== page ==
Lionsgate Says New "Power Rangers" Film Could Lead To Multiple Sequels
Before we begin: I got a nice e-mail from a fellow by the name of Richard Marcej (of comics like Action Figure, reviewed here by Greg Burgas), so I thought I’d link to his neat blog. It features, among other things, daily comic recollections via the “iCover;” a Dick Tracy sketchbook; and reviews of WKRP in Cincinatti. Simply put, all those things are awesome. Visit it. And buy stuff from Baboon Books.
Onwards! There are a plethora of fantastic letterers in comics. Today’s featured star is no exception. He’s one of my absolute favorites, always thinking outside the bubble. Sort of. (Archive.)
233. John Workman (Jr.)
John Workman’s lettering work is anything but workmanlike. He’s probably my favorite letterer in the business, thanks to his unique style. Honestly, the entirety of this post could easily be “he’s great! The end!”
His style is easy to spot; there’s no one else out there who letters a comic like John Workman. The wide, bold letters; the open, airy balloons; the calculated disappearance of panel borders; and the way the words threaten to float out of the panels. Workman’s speech balloons traverse great distances and seem to give everything that’s said an added importance. I also dig the fact that he’s one of the few letterers in the business who will still work by hand, though he also uses a computer when he feels like it. The hand-lettering, however, gives everything a more artistic look, in my opinion.
Mr. Workman’s lettered a ton of comics, but his best work comes when he’s paired with the great writer/artist that is Walt Simonson. John’s letters always manage to enhance the raw fury and power of the epic, godly things Simonson draws. Their efforts together on Thor are amazing, with Workman’s letters appearing almost like Nordic runes. Everything he letters seems to have some kind of majesty unparalleled by other comics.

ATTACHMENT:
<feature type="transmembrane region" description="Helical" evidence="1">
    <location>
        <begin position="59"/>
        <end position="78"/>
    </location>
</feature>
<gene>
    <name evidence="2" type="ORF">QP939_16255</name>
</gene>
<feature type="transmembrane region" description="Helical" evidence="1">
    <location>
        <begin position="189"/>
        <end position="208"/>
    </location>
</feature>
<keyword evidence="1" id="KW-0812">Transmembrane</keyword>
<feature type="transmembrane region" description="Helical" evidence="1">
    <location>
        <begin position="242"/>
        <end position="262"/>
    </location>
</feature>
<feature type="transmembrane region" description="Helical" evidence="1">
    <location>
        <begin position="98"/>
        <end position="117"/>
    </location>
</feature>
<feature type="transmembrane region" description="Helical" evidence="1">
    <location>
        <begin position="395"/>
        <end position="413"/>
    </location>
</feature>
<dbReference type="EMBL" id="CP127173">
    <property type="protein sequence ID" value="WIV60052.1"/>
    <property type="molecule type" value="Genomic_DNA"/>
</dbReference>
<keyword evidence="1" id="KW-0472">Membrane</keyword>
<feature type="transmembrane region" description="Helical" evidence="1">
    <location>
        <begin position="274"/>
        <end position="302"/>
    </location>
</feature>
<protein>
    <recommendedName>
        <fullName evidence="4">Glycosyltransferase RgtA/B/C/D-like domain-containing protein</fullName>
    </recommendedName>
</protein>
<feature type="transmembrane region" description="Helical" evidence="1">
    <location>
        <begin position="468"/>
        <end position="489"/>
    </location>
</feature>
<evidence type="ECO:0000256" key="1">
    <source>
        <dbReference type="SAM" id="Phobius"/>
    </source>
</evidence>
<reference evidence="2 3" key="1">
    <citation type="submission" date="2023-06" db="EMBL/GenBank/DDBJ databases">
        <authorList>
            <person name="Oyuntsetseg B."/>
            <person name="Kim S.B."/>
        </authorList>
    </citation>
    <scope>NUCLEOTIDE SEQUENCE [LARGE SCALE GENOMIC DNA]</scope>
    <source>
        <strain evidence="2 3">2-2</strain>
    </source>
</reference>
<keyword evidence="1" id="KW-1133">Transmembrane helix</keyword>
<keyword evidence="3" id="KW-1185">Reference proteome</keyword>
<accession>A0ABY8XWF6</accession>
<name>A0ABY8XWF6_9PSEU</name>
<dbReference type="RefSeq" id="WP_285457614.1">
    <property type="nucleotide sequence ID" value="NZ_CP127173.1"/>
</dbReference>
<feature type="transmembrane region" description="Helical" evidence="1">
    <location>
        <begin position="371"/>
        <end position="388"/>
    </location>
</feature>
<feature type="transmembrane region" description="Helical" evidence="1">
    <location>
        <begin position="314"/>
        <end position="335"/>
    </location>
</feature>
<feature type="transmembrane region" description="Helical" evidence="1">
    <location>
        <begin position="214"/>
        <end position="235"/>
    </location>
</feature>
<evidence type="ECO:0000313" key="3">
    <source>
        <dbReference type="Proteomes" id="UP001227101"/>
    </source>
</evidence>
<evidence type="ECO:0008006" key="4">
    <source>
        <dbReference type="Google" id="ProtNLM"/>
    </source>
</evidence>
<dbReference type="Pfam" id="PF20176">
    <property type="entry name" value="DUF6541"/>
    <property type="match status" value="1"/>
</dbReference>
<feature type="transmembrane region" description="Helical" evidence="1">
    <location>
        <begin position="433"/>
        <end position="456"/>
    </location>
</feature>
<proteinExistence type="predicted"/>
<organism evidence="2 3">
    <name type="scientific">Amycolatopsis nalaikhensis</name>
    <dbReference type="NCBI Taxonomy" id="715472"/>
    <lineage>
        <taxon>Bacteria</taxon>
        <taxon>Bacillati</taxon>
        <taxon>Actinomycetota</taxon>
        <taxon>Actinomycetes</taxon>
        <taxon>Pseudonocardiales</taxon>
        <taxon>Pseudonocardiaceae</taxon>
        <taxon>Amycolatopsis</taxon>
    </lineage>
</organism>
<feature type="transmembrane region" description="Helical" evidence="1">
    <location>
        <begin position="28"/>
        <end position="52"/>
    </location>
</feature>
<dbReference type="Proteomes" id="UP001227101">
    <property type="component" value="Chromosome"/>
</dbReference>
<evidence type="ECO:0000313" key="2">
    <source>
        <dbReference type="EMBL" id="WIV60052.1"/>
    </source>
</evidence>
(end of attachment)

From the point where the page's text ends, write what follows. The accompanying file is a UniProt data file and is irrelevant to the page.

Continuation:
On Orion, he brought the magic again, giving his mythologically-inclined lettering a slight sci-fi sheen. Combined with Simonson’s art once more, he turned up the Kirby intensity. It’s great stuff. As Elvis once said, “Simonson and Workman’s styles go together like peanut butter and bananas. Mmm.” The two have worked together on quite a few other projects, including the Fantastic Four, Elric, and more.
Recently, he’s been paired with the mind-shatteringly genius artist Tommy Lee Edwards on books like The Question and Bullet Points. Workman’s letters really mesh with the art, here. Note how he opens things up even more by not putting points on the balloon tails, letting them end in unbounded white. His balloons are also more inflated than ever, yet it works. The bigger and bolder an artist’s work is, the better Workman’s lettering becomes.
John’s also an artist and writer. I quite like his smooth, fine-lined art style. Most of the comics he’s drawn have been in the “good girl/bad girl/adults only” camp, for things like Heavy Metal, and in books like “Sindy” and “XXX Women.” He’s drawn some stuff for Dark Horse Presents, as well.
This Sindy cover is suitably zany:
Nowadays, I think John’s mostly working on comics like Sonic the Hedgehog, though I see that he will reunite with Walt Simonson on tomorrow’s Superman #666. Can’t wait for that one!
Why, John Workman? He’s great! The end.
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